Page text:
kitchen table math, the sequel: character ed & the decline of Britain

Thursday, March 15, 2007

character ed & the decline of Britain

Ed's been reading Martin J. Wiener's book English Culture and the Decline if the Industrial Spirit 1850-1980.

Martin says Britain lost its position as industrial giant thanks to character education run amok.

I believe it. (more later)

Ed is thinking that character education may always be anti-intellectual.

It's possible:


Gladwell on character

The difficult part, however, was coming up with a way of keeping Jews out, because as a group they were academically superior to everyone else. Lowell’s first idea—a quota limiting Jews to fifteen per cent of the student body—was roundly criticized. Lowell tried restricting the number of scholarships given to Jewish students, and made an effort to bring in students from public schools in the West, where there were fewer Jews. Neither strategy worked. Finally, Lowell—and his counterparts at Yale and Princeton—realized that if a definition of merit based on academic prowess was leading to the wrong kind of student, the solution was to change the definition of merit. Karabel argues that it was at this moment that the history and nature of the Ivy League took a significant turn.

The admissions office at Harvard became much more interested in the details of an applicant’s personal life. Lowell told his admissions officers to elicit information about the “character” of candidates from “persons who know the applicants well,” and so the letter of reference became mandatory. Harvard started asking applicants to provide a photograph. Candidates had to write personal essays, demonstrating their aptitude for leadership, and list their extracurricular activities. “Starting in the fall of 1922,” Karabel writes, “applicants were required to answer questions on ‘Race and Color,’ ‘Religious Preference,’ ‘Maiden Name of Mother,’ ‘Birthplace of Father,’ and ‘What change, if any, has been made since birth in your own name or that of your father? (Explain fully).’ ”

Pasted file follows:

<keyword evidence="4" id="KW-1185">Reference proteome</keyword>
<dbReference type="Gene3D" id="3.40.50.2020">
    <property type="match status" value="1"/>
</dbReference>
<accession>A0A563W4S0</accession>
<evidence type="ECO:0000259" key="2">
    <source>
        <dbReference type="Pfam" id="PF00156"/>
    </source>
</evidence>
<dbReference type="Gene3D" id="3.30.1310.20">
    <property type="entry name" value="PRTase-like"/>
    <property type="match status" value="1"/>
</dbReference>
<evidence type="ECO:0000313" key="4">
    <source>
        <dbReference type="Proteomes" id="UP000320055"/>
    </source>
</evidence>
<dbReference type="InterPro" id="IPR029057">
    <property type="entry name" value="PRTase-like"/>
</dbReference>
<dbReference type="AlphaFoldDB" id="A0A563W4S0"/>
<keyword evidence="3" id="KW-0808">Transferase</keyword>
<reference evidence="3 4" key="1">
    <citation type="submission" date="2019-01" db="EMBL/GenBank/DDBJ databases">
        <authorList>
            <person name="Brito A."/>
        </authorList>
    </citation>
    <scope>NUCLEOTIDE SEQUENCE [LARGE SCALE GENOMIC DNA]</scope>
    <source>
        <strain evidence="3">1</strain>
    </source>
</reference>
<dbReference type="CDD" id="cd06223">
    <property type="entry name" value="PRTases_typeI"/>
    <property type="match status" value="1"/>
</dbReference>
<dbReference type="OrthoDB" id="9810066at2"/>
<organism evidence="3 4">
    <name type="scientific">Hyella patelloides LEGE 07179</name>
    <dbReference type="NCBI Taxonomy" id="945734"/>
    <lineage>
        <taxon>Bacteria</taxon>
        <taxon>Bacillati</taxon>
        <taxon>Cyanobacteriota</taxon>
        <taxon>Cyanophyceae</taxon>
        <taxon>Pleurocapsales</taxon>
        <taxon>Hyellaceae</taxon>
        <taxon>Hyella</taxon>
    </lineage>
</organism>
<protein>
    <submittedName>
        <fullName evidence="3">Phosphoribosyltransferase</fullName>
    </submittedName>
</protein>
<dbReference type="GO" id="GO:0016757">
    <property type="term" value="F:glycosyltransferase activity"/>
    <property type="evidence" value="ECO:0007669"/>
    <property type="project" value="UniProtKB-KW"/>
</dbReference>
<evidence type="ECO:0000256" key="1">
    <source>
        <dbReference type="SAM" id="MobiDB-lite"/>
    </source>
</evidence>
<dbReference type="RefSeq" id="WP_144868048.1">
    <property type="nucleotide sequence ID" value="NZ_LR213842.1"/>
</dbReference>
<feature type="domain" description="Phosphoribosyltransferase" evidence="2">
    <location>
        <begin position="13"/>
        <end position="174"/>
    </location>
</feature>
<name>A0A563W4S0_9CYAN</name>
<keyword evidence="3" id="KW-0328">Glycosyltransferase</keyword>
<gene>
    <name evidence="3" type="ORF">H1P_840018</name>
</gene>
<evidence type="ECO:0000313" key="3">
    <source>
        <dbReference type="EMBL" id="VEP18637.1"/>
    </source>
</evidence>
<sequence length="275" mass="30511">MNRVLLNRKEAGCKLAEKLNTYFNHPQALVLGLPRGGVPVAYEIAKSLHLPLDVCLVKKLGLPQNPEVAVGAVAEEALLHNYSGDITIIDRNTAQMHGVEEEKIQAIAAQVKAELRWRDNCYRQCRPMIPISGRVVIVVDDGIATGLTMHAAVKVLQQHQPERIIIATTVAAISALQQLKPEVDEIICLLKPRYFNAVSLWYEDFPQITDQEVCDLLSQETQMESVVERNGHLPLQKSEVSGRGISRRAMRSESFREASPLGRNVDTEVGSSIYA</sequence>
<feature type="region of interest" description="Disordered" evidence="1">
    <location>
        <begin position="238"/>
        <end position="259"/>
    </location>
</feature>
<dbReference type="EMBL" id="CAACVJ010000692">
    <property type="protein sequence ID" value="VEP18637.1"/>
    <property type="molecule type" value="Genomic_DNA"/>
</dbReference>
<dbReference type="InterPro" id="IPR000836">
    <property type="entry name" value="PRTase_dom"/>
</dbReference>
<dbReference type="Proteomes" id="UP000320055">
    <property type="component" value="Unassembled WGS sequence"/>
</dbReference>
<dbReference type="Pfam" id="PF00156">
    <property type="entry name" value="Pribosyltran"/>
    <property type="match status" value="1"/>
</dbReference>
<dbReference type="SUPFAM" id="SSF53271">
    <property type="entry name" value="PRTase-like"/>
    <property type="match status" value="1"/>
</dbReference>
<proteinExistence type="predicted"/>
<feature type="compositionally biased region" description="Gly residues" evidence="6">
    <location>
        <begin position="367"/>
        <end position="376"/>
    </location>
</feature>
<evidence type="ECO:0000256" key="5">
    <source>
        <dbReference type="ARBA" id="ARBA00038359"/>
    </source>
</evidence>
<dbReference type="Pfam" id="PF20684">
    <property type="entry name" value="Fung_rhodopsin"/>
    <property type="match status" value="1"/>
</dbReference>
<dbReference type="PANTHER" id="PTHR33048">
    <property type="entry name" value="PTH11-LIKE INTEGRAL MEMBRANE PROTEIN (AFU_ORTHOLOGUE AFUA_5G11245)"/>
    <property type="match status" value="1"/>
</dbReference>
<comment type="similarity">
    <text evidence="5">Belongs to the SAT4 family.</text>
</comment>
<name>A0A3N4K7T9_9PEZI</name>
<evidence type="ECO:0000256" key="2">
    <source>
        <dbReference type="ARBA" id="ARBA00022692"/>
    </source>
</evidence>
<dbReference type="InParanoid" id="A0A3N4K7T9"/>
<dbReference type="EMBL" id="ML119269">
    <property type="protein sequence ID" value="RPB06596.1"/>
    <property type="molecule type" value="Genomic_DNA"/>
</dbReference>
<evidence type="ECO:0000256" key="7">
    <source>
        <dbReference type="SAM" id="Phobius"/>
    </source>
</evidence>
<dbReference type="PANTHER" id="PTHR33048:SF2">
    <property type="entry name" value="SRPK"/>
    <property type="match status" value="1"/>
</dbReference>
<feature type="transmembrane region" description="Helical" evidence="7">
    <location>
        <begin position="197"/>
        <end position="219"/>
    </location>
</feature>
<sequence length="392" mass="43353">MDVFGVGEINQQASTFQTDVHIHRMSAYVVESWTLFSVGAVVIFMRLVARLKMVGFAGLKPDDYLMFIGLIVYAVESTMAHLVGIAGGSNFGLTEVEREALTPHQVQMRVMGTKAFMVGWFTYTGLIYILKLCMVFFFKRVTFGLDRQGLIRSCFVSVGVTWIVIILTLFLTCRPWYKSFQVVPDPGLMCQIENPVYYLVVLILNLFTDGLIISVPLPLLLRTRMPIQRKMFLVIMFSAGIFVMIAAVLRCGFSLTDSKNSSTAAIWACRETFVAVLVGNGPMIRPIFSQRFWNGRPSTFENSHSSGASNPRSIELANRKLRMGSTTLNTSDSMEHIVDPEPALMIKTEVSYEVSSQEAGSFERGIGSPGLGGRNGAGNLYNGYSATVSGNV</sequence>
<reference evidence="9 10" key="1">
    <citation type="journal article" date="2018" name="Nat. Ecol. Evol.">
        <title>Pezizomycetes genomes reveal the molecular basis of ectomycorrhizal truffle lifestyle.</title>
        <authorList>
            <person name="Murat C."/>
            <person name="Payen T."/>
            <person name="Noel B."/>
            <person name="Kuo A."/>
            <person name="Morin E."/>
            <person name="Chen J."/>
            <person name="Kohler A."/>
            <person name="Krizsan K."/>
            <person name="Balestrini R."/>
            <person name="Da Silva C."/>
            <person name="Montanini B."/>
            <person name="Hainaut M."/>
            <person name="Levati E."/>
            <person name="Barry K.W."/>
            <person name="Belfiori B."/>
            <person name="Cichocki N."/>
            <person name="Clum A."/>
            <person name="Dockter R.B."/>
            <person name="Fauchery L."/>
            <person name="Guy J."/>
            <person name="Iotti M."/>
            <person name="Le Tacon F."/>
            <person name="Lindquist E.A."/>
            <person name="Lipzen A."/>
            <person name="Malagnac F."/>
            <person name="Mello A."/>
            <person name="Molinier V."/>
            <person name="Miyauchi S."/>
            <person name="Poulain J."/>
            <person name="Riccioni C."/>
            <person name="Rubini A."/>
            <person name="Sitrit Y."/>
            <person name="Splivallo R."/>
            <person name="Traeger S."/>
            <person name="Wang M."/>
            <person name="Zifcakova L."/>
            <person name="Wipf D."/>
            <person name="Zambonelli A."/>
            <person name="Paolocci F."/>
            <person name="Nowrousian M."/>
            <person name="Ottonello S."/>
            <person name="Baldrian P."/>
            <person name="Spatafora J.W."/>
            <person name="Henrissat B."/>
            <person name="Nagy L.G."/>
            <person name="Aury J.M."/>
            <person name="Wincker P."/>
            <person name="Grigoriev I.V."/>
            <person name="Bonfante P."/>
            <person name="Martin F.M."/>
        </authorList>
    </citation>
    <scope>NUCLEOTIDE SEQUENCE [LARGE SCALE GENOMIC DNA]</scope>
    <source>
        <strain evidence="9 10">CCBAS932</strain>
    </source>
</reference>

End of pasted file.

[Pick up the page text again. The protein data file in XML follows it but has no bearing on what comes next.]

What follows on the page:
At Princeton, emissaries were sent to the major boarding schools, with instructions to rate potential candidates on a scale of 1 to 4, where 1 was “very desirable and apparently exceptional material from every point of view” and 4 was “undesirable from the point of view of character, and, therefore, to be excluded no matter what the results of the entrance examinations might be.” The personal interview became a key component of admissions in order, Karabel writes, “to ensure that ‘undesirables’ were identified and to assess important but subtle indicators of background and breeding such as speech, dress, deportment and physical appearance.” By 1933, the end of Lowell’s term, the percentage of Jews at Harvard was back down to fifteen per cent.

If this new admissions system seems familiar, that’s because it is essentially the same system that the Ivy League uses to this day. According to Karabel, Harvard, Yale, and Princeton didn’t abandon the elevation of character once the Jewish crisis passed. They institutionalized it.

Starting in 1953, Arthur Howe, Jr., spent a decade as the chair of admissions at Yale, and Karabel describes what happened under his guidance:

The admissions committee viewed evidence of “manliness” with particular enthusiasm. One boy gained admission despite an academic prediction of 70 because “there was apparently something manly and distinctive about him that had won over both his alumni and staff interviewers.” Another candidate, admitted despite his schoolwork being “mediocre in comparison with many others,” was accepted over an applicant with a much better record and higher exam scores because, as Howe put it, “we just thought he was more of a guy.” So preoccupied was Yale with the appearance of its students that the form used by alumni interviewers actually had a physical characteristics checklist through 1965. Each year, Yale carefully measured the height of entering freshmen, noting with pride the proportion of the class at six feet or more.

1 comment:

Janet C said...

So it's true. Antisemitism is the root of all evil.